What Bruins fans can expect is a big guy who can skate and has poise with the puck. Most 18-year-old d-men are awkward and robotic coming into the draft but Hamilton has a rare fluidity to his game. He can get the puck out of his own zone and chip in offensively when need be. He’s a raw player who many think could grow into one of the best players in this entire draft.
I’m excited to see how Hamilton grows in this defensive corps. With both Zdeno Chara and Dennis Seidenberg on the squad for the foreseeable future they should do more than enough to help Hamilton mature physically and mentally. Having big bodies like Chara and Adam McQuaid should be great assets to Hamilton. A future defensive corps of Chara, Seidenberg, McQuaid, and Hamilton will be one of the biggest and most physical in the league.
The pick also closes out the Phil Kessel Trade.
The Final Tally:
Maple Leafs get: Phil Kessel.
Not too shabby.
It’s a weird offseason to be a Bruins fan. Without the desperation of needing a player to put the Bruins over the top it can be easy to not care as much as normally about the draft or UFAs. Of course fans want the team to get better but there’s no longer an aching to get better immediately to chase the elusive cup. It’s already here. But the Bruins will look to add another top 10 draft pick to their organization and try to build a team that can contend for championships every year.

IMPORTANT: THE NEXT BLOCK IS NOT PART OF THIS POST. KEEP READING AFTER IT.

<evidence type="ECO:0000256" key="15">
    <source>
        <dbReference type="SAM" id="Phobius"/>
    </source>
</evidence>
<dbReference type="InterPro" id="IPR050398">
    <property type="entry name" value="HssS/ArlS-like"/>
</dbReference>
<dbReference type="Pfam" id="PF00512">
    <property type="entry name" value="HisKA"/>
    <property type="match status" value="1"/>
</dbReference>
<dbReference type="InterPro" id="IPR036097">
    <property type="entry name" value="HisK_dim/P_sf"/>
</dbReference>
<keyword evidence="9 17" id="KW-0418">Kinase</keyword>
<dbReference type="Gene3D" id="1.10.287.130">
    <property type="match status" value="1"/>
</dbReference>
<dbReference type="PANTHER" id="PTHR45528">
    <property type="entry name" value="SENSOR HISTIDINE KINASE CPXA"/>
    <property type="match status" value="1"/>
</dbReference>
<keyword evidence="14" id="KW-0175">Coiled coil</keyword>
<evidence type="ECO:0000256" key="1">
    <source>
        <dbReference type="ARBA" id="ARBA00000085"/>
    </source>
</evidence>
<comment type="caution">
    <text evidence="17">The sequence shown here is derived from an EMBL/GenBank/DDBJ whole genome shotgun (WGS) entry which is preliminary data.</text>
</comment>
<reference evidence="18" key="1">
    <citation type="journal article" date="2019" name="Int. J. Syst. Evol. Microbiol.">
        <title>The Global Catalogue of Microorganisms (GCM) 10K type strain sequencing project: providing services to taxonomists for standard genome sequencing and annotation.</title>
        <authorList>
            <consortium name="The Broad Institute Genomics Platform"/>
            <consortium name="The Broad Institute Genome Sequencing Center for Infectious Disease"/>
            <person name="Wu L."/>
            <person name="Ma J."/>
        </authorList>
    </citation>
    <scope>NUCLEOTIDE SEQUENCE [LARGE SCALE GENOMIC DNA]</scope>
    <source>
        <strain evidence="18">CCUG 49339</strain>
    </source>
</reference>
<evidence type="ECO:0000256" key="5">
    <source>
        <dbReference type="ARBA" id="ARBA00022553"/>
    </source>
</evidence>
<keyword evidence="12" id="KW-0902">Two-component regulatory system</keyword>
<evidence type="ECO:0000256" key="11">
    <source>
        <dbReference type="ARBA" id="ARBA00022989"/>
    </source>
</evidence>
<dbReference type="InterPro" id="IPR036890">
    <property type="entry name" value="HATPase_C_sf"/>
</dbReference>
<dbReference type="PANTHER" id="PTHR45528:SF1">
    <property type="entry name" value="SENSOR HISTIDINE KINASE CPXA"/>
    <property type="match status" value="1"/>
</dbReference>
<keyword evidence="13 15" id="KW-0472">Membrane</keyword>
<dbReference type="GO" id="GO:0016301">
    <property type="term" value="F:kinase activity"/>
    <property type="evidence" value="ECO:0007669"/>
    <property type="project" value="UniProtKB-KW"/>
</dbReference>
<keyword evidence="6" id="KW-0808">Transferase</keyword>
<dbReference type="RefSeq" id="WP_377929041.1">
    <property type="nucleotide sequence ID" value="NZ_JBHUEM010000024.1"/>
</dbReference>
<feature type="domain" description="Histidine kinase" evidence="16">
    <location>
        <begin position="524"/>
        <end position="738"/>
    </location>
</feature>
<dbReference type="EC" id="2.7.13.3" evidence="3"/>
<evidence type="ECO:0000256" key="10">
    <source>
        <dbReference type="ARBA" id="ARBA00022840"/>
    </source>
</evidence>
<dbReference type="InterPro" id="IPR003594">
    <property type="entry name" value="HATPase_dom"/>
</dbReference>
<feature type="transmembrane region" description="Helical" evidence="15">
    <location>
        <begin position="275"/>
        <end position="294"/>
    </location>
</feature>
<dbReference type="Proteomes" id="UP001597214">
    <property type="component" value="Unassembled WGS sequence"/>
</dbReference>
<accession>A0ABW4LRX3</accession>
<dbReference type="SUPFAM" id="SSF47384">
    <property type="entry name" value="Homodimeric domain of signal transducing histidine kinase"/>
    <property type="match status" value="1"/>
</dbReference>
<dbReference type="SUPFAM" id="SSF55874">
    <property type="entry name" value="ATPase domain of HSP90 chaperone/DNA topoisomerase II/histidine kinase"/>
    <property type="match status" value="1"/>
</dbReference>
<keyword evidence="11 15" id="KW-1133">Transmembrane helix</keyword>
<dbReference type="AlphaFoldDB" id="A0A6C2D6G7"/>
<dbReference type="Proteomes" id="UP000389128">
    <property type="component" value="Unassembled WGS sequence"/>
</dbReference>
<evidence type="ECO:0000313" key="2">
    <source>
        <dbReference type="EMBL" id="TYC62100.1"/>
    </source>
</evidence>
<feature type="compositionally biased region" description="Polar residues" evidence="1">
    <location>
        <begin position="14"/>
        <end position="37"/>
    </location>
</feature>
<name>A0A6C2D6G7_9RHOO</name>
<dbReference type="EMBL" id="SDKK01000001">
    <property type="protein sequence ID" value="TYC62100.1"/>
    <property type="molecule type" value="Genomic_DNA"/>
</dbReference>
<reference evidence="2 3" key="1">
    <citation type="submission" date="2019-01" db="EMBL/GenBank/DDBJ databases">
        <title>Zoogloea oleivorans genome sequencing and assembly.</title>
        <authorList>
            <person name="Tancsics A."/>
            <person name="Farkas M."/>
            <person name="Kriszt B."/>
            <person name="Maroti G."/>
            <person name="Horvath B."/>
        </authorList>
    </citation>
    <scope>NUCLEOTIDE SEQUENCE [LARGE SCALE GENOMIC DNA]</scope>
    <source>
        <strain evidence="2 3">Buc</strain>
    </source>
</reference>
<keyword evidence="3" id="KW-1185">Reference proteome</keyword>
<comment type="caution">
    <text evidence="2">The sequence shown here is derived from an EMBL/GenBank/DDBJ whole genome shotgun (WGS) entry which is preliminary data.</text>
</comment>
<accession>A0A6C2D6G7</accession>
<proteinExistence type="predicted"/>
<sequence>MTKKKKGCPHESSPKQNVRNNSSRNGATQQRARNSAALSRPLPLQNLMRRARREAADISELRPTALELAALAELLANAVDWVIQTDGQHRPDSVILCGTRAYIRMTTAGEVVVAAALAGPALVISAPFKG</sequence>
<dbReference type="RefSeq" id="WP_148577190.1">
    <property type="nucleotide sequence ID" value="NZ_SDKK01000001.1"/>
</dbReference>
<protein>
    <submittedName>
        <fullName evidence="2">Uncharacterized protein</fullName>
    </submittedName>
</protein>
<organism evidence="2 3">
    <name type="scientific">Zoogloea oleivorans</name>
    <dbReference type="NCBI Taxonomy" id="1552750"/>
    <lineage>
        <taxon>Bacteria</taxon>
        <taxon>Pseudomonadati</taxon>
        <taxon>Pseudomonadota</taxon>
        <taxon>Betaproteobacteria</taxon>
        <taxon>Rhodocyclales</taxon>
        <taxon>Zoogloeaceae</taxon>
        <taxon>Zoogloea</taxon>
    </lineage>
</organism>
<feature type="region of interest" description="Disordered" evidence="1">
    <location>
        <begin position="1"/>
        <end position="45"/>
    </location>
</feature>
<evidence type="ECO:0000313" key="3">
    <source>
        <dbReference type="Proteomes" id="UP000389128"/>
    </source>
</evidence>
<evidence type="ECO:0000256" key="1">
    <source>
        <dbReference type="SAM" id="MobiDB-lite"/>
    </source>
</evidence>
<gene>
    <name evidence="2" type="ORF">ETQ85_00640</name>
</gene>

Instead of pretending I know a ton about junior hockey and doing a full on mock draft of the first round I’m going to focus on a few names that keep popping up in mock drafts from people who know what they are talking about.
A lot of people are pointing to the Bruins taking a defenseman with the 9th overall pick in the draft, something they haven’t done under Peter Chiarelli. The last time the Bruins drafted a defenseman was the underachieving Matt Lashoff in 2005, which may have pointed the Bruins away from betting on the blue line. But with the failed Tomas Kaberle era seemingly coming to an end, there is once again a need for a puck-moving defenseman.